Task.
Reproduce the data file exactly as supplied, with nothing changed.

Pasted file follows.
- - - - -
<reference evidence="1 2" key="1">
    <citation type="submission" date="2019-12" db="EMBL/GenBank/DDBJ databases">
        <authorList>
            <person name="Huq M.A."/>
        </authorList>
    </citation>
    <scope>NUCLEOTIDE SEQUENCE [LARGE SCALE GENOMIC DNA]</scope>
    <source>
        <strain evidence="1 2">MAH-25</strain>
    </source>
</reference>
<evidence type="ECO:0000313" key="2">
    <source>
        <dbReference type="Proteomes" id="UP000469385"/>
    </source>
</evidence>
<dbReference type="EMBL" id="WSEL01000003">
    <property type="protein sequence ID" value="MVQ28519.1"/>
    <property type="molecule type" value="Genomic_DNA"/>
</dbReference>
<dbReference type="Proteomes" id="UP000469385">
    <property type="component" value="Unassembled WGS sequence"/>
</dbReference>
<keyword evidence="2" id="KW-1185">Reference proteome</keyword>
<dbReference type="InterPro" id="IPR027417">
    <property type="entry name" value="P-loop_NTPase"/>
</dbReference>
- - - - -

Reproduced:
<reference evidence="1 2" key="1">
    <citation type="submission" date="2019-12" db="EMBL/GenBank/DDBJ databases">
        <authorList>
            <person name="Huq M.A."/>
        </authorList>
    </citation>
    <scope>NUCLEOTIDE SEQUENCE [LARGE SCALE GENOMIC DNA]</scope>
    <source>
        <strain evidence="1 2">MAH-25</strain>
    </source>
</reference>
<evidence type="ECO:0000313" key="2">
    <source>
        <dbReference type="Proteomes" id="UP000469385"/>
    </source>
</evidence>
<dbReference type="EMBL" id="WSEL01000003">
    <property type="protein sequence ID" value="MVQ28519.1"/>
    <property type="molecule type" value="Genomic_DNA"/>
</dbReference>
<dbReference type="Proteomes" id="UP000469385">
    <property type="component" value="Unassembled WGS sequence"/>
</dbReference>
<keyword evidence="2" id="KW-1185">Reference proteome</keyword>
<dbReference type="InterPro" id="IPR027417">
    <property type="entry name" value="P-loop_NTPase"/>
</dbReference>